If you recall my post at the beginning of the year, I signalled caution for the year ahead as there was indication of a massive head and shoulders pattern on the STI. A month has passed, and I want to bring us through a few charts today.

First up, let us look at the Nasdaq 100. You may not recall, but I posted a chart of Nasdaq quite a long time ago showing a breakout from a huge inverted head and shoulders. This one spans 3 years. I do not “trust” in massive patterns much, as I do not have enough experience seeing how they perform. However, looking at the chart of the Nasdaq now in year 2012, the pattern is performing quite well. The recent rally in equities is pushing the Nasdaq to high levels (of course, it is still nowhere compared to dot-com bubble days). As a short-term trader, the breakout from the massive inverted head and shoulders will not influence my trading much for this year, I will still monitor this chart with the pattern on it. It will be interesting to see what happens in the years ahead. A projection based on the pattern will be for the Nasdaq to trade above 3200/3300!

Next, I have identified a smaller inverted head and shoulders. Basically, it sums up the Nasdaq’s movements in year 2011. It is an ugly inverted head and shoulders, but I still see it as one. An important thing is, we have a breakout. Projection puts the Nasdaq up to the 2700 region. If the current surge continues, we could get there in less than a month even. But, it will be more realistic to give the Nasdaq some more time. So, this is the latest development on the Nasdaq’s chart.

Next up, we have the Russell 2000. Straightaway, let us pinpoin the head and shoulders that was looming on the chart ever since the start of this year. At first, I was wary of it since head and shoulders are supposed to mean downside – especially one that comes after a run-up. However, as usual, the market had her way with me. What is happening now? The strong surge in January is forcing me to accept an upward breakout from the right shoulder of the head and shoulders formation. I have learnt from a very good technical analyst based in America that we should expect this event called a “head test” when we see an upward breakout from a head and shoulders pattern. Simply put, price will breakout from the shoulder and head towards the “head area” – in this case it is above 800 region on the Russell 2000. So right now, the Russell is experiencing a head test – make or break time. If we blow through this region easily, then this year should be a very strong one for equities – or the mid-cap american stocks at least; however, if we fail here, we should expect the Russell 2000 to decline considerably.

Now, we have our beloved STI. If you want to look back, here is the link: https://technicalanalysistalk.wordpress.com/2012/01/08/general-theme-for-2012/ 

Okay, the STI has only recently broken through the 3000 barrier, unlike the US indices that have been soaring through resistance levels. If the STI takes cue from continued buying pressure elsewhere, then I have to see it as an official upward breakout from the 2-year old head and shoulders. And, as I just said above, we look for the STI to race up for a head test which comes in at around 3100-3250. So, for now a short-term target for the STI is pegged at 3100.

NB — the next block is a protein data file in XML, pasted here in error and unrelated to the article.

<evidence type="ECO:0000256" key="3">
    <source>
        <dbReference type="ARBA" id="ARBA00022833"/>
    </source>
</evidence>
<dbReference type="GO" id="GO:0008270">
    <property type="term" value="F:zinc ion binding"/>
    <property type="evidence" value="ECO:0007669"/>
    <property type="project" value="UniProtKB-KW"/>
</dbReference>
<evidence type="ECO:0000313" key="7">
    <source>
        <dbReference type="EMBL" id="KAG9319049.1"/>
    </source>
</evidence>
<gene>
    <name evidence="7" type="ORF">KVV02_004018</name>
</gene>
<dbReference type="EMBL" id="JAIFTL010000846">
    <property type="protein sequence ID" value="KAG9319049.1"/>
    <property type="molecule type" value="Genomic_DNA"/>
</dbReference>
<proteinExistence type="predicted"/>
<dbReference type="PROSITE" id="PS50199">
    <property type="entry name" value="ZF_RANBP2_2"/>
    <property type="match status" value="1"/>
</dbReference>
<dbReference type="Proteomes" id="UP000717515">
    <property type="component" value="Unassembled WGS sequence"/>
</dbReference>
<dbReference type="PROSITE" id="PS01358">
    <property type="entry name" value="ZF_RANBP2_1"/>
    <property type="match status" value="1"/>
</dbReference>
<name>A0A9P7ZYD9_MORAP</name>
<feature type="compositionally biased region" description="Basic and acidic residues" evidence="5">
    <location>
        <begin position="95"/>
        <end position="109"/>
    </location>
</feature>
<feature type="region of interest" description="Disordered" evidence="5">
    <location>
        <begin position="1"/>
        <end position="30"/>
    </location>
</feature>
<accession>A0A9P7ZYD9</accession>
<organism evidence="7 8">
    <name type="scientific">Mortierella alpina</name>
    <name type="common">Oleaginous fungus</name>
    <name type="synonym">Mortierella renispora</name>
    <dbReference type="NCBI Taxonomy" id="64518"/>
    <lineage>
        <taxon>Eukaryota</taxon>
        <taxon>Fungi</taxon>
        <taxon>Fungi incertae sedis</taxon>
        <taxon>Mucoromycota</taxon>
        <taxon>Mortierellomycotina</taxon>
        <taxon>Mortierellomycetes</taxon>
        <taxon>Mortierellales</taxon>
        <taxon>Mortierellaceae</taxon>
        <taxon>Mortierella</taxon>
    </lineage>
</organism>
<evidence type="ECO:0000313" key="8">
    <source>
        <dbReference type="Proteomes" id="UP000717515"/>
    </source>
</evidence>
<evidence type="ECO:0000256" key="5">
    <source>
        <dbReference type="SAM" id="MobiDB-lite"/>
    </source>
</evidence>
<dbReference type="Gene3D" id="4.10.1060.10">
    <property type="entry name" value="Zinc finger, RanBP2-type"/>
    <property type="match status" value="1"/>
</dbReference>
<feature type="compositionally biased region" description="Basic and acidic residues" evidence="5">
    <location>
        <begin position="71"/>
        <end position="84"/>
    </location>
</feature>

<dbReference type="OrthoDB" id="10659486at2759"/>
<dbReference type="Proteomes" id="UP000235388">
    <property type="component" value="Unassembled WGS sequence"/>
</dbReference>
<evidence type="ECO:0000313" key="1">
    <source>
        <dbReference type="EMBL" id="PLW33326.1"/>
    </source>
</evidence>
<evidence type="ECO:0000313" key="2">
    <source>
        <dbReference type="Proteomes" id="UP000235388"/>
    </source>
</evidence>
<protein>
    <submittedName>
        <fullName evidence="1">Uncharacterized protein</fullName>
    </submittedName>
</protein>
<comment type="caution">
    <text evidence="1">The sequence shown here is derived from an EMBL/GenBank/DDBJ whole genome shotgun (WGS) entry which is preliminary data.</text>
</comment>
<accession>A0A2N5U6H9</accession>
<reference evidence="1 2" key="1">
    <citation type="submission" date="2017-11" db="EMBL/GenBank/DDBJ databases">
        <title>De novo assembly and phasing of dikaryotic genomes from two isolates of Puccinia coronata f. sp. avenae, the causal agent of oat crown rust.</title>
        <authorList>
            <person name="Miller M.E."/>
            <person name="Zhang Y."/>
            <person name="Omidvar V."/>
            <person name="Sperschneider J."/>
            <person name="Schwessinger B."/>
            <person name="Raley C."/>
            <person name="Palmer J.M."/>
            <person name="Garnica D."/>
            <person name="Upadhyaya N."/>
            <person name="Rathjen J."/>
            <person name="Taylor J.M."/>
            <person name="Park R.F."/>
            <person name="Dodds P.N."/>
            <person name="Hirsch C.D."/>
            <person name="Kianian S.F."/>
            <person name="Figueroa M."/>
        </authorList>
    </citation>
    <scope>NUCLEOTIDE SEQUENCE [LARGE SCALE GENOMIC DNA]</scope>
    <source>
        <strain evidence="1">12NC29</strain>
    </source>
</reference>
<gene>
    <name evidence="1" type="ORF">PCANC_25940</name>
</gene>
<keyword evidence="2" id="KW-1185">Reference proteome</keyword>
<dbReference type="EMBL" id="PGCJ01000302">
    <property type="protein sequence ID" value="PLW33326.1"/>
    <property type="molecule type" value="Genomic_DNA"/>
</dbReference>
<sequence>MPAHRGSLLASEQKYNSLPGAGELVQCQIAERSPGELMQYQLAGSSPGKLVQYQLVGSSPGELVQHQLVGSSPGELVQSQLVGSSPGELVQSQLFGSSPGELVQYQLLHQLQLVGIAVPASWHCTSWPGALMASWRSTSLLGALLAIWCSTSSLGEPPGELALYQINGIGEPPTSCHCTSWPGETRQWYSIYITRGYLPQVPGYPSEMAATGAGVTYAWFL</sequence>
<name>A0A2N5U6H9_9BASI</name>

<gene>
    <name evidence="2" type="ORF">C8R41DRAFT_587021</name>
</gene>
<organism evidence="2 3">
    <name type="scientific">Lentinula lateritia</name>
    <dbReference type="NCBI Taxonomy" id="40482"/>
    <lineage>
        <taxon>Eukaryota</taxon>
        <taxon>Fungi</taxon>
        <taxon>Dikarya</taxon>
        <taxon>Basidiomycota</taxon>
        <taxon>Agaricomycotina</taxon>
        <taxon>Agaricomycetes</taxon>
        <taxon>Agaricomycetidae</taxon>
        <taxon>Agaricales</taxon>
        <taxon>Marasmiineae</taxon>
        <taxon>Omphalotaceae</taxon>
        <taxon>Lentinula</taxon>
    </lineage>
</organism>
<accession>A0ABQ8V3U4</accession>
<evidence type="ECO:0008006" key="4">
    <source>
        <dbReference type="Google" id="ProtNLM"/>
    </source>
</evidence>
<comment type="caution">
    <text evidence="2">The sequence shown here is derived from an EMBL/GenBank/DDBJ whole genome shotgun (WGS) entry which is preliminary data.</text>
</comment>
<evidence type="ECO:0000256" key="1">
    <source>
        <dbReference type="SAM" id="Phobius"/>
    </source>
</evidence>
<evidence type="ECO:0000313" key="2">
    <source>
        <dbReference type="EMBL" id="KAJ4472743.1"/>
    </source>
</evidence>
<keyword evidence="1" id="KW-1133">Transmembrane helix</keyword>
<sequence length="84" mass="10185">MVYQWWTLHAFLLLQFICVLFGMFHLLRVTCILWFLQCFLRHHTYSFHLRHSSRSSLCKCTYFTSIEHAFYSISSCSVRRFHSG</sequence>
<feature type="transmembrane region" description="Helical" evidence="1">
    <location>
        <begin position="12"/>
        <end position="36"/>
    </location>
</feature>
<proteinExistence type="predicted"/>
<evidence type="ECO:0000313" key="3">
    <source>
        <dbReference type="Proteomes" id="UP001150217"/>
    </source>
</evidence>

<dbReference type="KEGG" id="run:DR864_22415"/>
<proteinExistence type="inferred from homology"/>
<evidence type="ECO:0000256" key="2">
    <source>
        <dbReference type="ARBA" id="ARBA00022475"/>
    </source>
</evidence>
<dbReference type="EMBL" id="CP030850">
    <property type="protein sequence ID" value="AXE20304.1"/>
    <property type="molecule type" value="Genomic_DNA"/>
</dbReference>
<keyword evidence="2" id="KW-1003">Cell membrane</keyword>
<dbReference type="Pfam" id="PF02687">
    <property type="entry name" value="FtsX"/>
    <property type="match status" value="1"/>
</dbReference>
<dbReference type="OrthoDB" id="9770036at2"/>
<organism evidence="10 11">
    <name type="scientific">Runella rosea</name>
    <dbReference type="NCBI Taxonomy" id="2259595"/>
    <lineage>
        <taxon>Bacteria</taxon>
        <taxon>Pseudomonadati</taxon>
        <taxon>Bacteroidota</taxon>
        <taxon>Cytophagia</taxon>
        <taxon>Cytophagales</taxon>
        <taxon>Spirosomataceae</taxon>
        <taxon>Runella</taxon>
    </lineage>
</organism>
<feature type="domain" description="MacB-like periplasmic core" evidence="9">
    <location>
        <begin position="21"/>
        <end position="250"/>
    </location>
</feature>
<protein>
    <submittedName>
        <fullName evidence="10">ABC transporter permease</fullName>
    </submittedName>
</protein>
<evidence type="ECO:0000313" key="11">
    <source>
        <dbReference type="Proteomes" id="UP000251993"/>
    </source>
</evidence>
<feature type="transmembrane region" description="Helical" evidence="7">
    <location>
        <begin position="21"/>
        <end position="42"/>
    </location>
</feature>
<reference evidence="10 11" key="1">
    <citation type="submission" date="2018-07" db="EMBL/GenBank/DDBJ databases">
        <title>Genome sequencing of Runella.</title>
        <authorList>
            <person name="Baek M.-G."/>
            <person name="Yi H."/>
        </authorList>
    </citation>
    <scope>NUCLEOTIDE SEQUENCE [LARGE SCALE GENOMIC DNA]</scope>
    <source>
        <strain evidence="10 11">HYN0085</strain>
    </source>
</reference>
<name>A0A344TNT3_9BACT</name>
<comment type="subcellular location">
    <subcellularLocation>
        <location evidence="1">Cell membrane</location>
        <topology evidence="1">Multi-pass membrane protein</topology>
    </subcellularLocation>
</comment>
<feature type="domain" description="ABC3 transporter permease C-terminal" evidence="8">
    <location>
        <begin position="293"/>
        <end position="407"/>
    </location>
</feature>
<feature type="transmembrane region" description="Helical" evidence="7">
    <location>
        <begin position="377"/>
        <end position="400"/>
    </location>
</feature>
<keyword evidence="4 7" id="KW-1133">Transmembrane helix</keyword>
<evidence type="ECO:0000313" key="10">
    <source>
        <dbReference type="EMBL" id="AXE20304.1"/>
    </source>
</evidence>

All analyses, recommendations, discussions and other information herein are published for general information. Readers should not rely solely on the information published on this blog and should seek independent financial advice prior to making any investment decision. The publisher accepts no liability for any loss whatsoever arising from any use of the information published herein.

General theme for 2012

Good day all,

Today, I shall post my view on the equity market for the year ahead. I was quite bullish last year, but sadly the STI decided otherwise and ended up down 17%. Nevermind that. My long-term analyses are just to give me a broad overview/forecast of what I see on charts presently, and what I am expecting to see. I do not trade or invest based on my long-term views as I prefer short-term trades where I can be more flexible in cutting losses or taking quick profits and such. I believe it is imperative for short-term traders to also zoom out of daily/intraday charts and take a good bird’s eye view of the market once in a while. So, what better time to do that than in the first several days of the beginning of the year?

In the chart below, you will see a weekly chart of the STI ranging from the middle of 2006 to where we are now. In general, 2009 was a fantastic year; 2010 was a testing one, though bulls who rode out the volatility won; and 2011 was a dissapointing one for those hoping for a continued rally (like me). Anyways, what is past remains history, which is what we see and use on the charts. Lately, I have been worried with a sign I am seeing on the charts at the moment. Before I get to that though, let us look at some fibonacci levels. I will take the high in 2007 and the low in 2009 as the 0% and 100% levels. In 2010, a support zone of 2650-2700 came out. After a strong rally in the second half of 2010, we never needed to look at 2650-2700 again. Fast forward to 2012, 2650 is the vital 50% retracement level based on the post-crash high of about 3300. So straightaway, we have two events on the chart telling us that where we are now – friday’s close of 2715 – is a very important support zone. Bring in the 200-week moving average – hovering at about 2700 presently – and we should establish this zone as very important.